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The Henry James Review 21.3 (2000) 298-304

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"We Are Family"? The Immaterial Community of the James Family Discussion List

Cheryl B. Torsney, West Virginia University

Only seven years ago Marc Bousquet and I recognized that we could develop a listserv as a fast and cheap way to connect electronically the Henry James community of scholars: a group of writers and readers who have been historically committed not only to scholarship but also to each other and to each other's students in a supportive, often familial way. Marc suggested that to gain a wider audience, we might want to appeal to William James as well as to Henry James scholars. With that, the James Family List was born. The list currently is subscribed to by 350 people from 17 different countries. The James Society uses the list to publicize calls for papers and prizes, and as John Rowe notes, "It's been the perfect place to test out ideas for later publication." In its seven-year run, the list has also tackled some current issues in Henry James studies--homoeroticism and antisemitism, among others--and hosted illuminating discussions of Sargent's reading of James in his famous portrait, as well as Henry's late style.

Yet despite our early hopes for an electronic James community, people are confused about the model for intellectual exchange. Peg Wherry wonders, "Is it a virtual coffee room? [ . . . ] A virtual newsletter? A bulletin board? A professional meeting?" Jonathan Levin proposes that we consider the list a virtual salon. 1 Each of these models, however, offers a forum where the participants preen and speakers slide from one subject to another. Long-term connection and personal investment is limited. I envision a community as requiring more commitment than is generally established over hors d'oeuvres and a glass of cheap red, and I had hoped that the list would establish something like a virtual, committed, albeit immaterial, community. Because some participants do not share my original vision of the list, however, preferring the salon or professional meeting or coffee room model, I find myself wondering where my community went. [End Page 298]

As the old adage goes, you can pick your friends, but you can't pick your family. The list is public--which only seemed the right choice at the outset. In other words, people didn't have to apply to subscribe; they could, in a most democratic fashion, just subscribe to the list themselves. As a result, the membership came to include those professional scholars for whom the list was originally intended as well as devoted avocational readers of the works of Henry and William James. Initially, the large and varied subscriber base seemed a very good thing. Sheldon Novick, who describes himself as "isolated [. . .] in rural Vermont," writes that "The diversity of the group is particularly invigorating, as I think the published literature talks too much to itself." Some of the non-academics are amazingly well read and contribute valuably to discussion. As Rowe puts it, "The list has [. . .] democratized the field by allowing interested lay readers to exchange ideas with professional scholars." Gert Buelens concurs: "This list crucially depends on the input of contributors who define themselves as non-academic." But the democratizing has brought about a bifurcated audience with widely varying expectations and online conversation styles. 2 The list has divided itself along two axes: the first of professional training, and the second of partisanship. The James Family List enrolls academics trained in criticism, theory, and pedagogy, as well as lay readers and appreciators, several of whom have identified themselves as CPAs and actuaries. Subscribers include both Friends of Henry and Fans of William. While distinctly not a genuine interpretive community, according to Stanley Fish's definition, is this what community has become in a post-modern world of computer mediated communication? 3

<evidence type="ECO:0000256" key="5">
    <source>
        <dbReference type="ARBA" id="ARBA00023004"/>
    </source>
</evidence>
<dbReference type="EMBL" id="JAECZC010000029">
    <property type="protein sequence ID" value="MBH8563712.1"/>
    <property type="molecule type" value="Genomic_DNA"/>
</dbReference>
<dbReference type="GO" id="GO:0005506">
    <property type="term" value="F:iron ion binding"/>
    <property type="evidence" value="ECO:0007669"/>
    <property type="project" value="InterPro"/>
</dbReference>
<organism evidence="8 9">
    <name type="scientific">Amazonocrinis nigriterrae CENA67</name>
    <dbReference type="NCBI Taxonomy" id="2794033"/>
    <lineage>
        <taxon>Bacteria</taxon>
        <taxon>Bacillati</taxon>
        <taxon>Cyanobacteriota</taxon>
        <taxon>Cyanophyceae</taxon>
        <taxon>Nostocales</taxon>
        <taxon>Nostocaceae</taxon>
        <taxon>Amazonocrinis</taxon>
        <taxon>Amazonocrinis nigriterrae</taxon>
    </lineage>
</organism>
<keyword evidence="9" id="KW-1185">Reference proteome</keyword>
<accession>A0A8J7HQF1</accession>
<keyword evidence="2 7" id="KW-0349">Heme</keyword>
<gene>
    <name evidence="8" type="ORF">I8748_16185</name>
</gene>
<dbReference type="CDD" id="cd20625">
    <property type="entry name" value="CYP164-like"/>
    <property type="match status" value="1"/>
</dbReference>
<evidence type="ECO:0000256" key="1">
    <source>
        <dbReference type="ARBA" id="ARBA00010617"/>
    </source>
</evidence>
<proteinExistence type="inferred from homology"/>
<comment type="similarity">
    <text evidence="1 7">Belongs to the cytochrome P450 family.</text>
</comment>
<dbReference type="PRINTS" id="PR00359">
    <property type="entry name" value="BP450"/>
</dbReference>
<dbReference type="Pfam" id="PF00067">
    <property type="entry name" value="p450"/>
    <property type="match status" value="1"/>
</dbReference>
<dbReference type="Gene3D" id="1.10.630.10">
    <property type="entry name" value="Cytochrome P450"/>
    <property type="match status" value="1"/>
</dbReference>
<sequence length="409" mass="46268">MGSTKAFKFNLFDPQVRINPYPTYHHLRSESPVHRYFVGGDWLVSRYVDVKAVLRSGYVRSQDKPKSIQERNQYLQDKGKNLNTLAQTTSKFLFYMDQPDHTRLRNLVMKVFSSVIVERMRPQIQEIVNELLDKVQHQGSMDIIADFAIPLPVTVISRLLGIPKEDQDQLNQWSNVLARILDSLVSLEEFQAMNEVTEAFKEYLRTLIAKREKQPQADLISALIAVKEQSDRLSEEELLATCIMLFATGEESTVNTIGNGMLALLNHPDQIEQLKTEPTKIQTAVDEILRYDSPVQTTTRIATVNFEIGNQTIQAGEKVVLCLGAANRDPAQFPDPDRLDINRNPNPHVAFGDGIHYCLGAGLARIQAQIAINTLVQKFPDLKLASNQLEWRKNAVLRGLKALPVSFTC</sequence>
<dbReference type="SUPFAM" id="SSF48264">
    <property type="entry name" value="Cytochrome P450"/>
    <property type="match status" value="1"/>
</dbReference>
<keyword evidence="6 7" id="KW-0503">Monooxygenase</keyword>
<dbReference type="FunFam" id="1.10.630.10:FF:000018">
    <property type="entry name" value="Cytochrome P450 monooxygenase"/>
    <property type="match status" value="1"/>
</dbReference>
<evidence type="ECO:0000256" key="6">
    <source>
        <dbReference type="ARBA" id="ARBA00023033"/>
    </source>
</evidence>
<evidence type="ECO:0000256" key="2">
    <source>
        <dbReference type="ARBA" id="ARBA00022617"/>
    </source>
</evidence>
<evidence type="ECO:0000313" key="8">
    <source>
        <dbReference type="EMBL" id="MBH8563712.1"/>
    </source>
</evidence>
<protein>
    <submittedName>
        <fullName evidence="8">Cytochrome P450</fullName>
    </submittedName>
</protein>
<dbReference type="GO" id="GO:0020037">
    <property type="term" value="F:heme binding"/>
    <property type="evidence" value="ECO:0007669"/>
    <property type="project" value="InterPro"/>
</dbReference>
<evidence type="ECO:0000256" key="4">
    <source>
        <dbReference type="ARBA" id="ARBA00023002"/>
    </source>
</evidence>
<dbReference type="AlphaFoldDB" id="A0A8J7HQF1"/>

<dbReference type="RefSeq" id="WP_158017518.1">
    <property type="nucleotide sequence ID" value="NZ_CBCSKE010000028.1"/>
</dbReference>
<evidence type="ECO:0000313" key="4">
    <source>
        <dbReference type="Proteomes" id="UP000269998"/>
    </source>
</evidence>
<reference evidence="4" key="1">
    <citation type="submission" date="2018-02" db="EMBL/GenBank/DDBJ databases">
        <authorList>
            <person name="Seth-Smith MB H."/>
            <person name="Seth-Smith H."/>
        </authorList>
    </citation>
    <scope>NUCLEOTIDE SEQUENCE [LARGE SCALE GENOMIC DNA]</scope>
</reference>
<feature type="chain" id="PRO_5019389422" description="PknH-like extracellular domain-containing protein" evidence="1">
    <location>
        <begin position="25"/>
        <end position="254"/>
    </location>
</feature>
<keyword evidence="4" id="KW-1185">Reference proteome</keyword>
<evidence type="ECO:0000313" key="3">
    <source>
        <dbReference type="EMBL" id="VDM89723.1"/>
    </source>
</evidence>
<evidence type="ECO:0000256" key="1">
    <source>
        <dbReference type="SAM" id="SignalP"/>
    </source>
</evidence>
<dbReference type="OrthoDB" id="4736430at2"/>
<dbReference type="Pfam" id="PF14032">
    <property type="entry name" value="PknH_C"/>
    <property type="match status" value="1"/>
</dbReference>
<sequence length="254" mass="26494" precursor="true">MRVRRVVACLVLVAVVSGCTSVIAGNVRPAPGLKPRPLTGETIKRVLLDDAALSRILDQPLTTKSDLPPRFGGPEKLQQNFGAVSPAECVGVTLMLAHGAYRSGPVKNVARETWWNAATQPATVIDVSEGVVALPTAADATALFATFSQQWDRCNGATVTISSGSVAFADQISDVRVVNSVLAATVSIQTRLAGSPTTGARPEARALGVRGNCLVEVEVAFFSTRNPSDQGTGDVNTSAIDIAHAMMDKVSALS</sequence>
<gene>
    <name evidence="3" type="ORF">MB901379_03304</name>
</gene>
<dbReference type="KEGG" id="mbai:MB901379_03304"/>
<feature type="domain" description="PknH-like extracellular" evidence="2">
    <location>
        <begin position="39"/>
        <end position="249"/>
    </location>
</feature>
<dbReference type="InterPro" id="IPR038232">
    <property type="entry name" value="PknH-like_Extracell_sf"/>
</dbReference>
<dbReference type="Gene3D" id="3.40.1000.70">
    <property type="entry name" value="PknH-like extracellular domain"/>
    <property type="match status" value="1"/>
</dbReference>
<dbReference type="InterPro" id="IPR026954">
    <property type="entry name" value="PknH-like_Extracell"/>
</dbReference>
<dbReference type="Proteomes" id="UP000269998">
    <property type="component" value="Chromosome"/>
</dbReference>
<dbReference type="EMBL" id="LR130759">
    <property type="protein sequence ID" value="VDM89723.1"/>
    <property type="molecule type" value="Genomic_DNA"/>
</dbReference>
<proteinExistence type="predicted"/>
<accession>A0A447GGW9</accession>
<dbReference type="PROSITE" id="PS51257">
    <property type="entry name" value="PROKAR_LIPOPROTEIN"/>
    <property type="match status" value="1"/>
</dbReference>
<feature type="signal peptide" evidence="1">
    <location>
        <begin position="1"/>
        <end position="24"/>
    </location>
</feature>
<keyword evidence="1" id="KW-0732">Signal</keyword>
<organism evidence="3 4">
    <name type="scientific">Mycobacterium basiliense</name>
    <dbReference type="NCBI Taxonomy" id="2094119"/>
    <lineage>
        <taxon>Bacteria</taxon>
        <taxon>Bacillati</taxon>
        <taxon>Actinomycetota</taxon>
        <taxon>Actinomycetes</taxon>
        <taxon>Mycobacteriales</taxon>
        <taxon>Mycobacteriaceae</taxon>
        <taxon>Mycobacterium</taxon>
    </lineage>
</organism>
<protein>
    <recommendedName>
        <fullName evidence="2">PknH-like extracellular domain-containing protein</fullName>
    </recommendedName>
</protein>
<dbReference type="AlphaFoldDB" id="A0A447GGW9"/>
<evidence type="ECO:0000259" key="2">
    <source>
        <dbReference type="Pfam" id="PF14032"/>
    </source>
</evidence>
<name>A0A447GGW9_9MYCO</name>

I would assert that the James Family List has not been able to establish itself as a community for reasons that have to do primarily with conflicts that arise from differences in...


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